Civic bodies buy e-cars,to set up charging stations

South corporation and NDMC will have 155 electric cars for official use to encourage Delhiites to switch to green automobiles, establish 77 charging points across city
Free for all , Electric Vehicle Charging Station by TATA Power Delhi Distribution Limited , Maurice Nagar(Pradeep Gaur/Mint)
Free for all , Electric Vehicle Charging Station by TATA Power Delhi Distribution Limited , Maurice Nagar(Pradeep Gaur/Mint)
Updated on Mar 04, 2018 11:05 PM IST
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Hindustan Times | ByVibha Sharma

New Delhi: Keeping with the Centre’s ambitious plan to switch to electric vehicles by 2030, the South Delhi Municipal Corporation will launch the first lot of 32 electric cars on Monday. The second lot comprising of 43 vehicles will come by March end.

To encourage the use of electric vehicles in the city, civic agencies are also establishing electric charging stations at multiple locations.

In phase 1, the stations are being established for the official vehicles, which will procured by March end and in phase 2, similar facilities will be developed for private vehicles by the end of 2018.

Both the New Delhi Municipal Council and SDMC aim to set up at least 30 charging stations for public vehicles. The move has been appreciated by the experts, but they find the numbers too less to motivate Delhiites to switch to green automobiles.

Also, lack of clear-cut policy on establishing electric stations, no fixing of responsibility for supplying such vehicles at cheaper cost, providing infrastructure and participation of private players to reach wider audience are other areas which need to be worked upon to get results, said Kamal Soi, member of National Road Safety Council.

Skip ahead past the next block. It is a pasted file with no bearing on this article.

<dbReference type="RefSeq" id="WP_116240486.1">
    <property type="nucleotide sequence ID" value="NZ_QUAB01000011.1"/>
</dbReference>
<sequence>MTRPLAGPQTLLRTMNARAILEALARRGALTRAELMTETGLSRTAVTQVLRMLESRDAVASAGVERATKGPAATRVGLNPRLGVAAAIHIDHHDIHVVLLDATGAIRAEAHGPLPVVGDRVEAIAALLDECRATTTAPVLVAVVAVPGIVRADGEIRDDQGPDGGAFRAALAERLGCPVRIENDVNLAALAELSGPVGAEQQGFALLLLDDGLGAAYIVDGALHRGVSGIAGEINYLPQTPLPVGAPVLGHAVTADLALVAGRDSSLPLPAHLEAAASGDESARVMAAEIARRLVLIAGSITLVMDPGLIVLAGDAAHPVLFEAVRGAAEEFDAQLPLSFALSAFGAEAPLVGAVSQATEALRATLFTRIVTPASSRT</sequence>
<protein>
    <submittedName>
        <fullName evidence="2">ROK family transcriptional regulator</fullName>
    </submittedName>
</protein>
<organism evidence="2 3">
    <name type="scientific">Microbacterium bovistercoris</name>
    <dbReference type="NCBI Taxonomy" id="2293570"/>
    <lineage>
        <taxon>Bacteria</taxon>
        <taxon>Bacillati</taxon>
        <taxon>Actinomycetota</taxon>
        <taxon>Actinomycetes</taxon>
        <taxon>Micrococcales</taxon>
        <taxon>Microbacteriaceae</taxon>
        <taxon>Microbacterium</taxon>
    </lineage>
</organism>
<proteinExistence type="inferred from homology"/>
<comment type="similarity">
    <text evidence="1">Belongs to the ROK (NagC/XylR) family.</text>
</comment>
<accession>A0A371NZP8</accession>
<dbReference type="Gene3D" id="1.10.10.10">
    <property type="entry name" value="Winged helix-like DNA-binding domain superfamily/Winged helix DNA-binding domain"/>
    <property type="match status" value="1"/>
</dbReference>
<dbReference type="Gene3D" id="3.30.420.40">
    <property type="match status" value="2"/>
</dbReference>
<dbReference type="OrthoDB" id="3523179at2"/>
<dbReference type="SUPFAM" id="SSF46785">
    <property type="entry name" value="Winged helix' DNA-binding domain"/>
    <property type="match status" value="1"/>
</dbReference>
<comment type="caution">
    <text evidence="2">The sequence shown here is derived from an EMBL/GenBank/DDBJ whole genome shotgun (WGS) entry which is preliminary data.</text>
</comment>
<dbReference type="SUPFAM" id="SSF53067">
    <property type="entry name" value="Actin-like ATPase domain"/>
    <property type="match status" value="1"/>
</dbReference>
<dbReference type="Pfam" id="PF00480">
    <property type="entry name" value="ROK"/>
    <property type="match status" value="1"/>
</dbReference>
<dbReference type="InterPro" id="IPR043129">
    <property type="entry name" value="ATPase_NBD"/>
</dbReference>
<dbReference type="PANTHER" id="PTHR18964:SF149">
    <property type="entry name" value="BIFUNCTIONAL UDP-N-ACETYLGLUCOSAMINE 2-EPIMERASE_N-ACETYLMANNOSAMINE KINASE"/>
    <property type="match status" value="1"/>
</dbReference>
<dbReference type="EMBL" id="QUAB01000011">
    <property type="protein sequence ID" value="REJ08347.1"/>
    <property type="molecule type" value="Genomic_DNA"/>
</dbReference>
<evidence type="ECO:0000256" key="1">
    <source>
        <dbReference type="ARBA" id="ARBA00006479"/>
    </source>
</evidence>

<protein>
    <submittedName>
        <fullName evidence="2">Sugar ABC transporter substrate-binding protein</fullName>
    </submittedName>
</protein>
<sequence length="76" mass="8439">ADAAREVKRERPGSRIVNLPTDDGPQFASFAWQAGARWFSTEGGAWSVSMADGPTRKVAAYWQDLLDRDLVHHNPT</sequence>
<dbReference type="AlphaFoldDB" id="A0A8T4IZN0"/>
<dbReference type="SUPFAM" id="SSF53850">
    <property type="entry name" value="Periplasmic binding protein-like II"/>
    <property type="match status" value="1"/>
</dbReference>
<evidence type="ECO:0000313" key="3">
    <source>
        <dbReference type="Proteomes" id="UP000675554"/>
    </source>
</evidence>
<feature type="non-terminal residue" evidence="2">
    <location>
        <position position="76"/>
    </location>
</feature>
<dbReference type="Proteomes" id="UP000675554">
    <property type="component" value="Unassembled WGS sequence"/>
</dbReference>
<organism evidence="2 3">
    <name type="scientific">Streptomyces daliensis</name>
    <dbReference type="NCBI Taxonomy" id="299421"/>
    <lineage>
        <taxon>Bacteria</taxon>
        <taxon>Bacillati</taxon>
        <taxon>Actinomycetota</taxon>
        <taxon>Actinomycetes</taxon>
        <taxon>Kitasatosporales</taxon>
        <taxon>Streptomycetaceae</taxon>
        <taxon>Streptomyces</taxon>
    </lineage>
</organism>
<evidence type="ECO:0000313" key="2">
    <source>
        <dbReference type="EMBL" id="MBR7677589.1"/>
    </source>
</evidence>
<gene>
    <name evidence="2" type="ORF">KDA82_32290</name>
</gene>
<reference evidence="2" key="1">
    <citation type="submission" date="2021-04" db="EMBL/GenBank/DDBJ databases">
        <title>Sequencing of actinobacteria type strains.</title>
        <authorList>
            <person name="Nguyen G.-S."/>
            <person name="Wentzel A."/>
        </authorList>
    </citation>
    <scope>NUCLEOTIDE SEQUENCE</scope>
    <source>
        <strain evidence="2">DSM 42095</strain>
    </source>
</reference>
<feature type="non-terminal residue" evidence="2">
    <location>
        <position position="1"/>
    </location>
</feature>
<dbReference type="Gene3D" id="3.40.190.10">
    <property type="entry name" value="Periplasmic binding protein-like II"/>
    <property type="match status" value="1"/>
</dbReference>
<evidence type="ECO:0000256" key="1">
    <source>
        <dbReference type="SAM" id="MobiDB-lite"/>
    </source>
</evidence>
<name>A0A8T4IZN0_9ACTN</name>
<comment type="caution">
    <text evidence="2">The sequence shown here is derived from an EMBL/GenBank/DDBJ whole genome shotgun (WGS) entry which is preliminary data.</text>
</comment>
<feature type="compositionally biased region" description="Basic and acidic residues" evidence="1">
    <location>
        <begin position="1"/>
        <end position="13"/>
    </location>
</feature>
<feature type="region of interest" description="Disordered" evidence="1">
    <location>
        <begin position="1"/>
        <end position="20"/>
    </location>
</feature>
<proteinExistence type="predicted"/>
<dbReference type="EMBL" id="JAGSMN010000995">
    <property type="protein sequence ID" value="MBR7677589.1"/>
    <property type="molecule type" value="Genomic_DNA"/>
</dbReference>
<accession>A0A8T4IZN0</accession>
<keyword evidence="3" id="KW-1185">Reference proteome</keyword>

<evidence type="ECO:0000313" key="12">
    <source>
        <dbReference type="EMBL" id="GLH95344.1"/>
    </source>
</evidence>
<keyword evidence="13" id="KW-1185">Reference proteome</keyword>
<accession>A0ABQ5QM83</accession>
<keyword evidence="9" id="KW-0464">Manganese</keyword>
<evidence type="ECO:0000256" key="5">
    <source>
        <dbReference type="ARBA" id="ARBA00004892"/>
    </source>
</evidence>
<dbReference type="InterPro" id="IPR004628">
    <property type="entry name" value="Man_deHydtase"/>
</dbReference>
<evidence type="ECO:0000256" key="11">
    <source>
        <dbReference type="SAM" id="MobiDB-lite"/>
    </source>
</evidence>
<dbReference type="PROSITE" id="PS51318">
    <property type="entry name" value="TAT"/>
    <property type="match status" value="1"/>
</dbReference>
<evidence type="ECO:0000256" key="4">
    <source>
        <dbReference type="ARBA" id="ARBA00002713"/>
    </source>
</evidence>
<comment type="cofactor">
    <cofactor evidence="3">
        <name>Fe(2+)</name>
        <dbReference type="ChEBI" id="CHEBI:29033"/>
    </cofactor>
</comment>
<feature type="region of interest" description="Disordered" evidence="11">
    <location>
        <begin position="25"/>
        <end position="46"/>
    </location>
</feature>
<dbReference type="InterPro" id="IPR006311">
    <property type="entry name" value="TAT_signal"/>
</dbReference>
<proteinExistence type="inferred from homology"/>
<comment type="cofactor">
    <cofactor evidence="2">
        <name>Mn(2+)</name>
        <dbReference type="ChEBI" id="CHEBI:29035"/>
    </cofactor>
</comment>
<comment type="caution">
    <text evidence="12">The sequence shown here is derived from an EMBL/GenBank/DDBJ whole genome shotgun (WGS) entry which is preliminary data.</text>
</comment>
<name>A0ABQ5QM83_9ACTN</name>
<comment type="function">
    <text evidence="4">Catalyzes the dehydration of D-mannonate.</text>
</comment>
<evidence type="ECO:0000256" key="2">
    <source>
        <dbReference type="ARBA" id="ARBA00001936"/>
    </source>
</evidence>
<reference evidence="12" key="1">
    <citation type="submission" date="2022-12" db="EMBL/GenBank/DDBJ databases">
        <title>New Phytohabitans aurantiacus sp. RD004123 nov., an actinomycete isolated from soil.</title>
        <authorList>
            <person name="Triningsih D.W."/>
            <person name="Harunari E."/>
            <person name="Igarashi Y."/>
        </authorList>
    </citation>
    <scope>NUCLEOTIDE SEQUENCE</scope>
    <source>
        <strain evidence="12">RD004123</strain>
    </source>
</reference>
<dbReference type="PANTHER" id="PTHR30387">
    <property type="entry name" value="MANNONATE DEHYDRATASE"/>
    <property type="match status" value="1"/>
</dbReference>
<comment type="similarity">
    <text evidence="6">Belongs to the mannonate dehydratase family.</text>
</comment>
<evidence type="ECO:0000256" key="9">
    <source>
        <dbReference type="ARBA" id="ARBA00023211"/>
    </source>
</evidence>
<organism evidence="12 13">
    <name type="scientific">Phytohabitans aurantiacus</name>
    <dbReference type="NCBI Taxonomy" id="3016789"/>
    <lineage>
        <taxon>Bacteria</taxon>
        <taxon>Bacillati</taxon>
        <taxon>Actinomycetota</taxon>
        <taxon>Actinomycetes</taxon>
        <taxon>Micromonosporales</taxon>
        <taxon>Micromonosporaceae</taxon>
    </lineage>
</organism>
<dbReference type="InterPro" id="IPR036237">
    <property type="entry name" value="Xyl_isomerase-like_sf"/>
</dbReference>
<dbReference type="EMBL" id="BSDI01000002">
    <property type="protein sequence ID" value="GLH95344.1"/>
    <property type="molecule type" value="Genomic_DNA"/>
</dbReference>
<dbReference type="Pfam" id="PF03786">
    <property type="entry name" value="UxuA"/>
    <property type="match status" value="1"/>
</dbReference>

NDMC’s project

The NDMC will procure 80 electric vehicles by mid-March. It has installed 37 charging points at Palika Kendra, Talkatora Stadium, Vidyut Bhawan at Dr APJ Abdul Kalam Road and auto workshop at Laxmi Bai Nagar and Shivaji Stadium for 80 electric vehicles that will be procured by mid-March.

These 37 chargers consist of 28 alternating current (AC) and nine direct current (DC) chargers. While AC charger takes three-five hours to get the vehicle fully charged and cost around 85,000, DC charger will do the needful within one and half hours and cost around 3.9 lakh.

“We have procured two electric vehicles and the work order for balance 78 has been given to the Energy Efficiency Solution Limited (EESL). The supply of these vehicles is likely to be received by second week of March,” said a senior NDMC official.

Under its smart city project, the NDMC is targeting to install 10 such charging stations till 2018 end for public transport vehicles.

“Considering the future business potential of the project, decision has been taken by the council to establish stations for general public. It will be cost effective and a viable solution to the problem of poor air quality,” said senior NDMC official.

As per source, the sites near Gole Market, Khan Market, Sarojini Nagar, Moti Bagh, Laxmi Bai Nagar and Chanakyapuri areas are likely to be finalised for stations.

South Corporation’s plan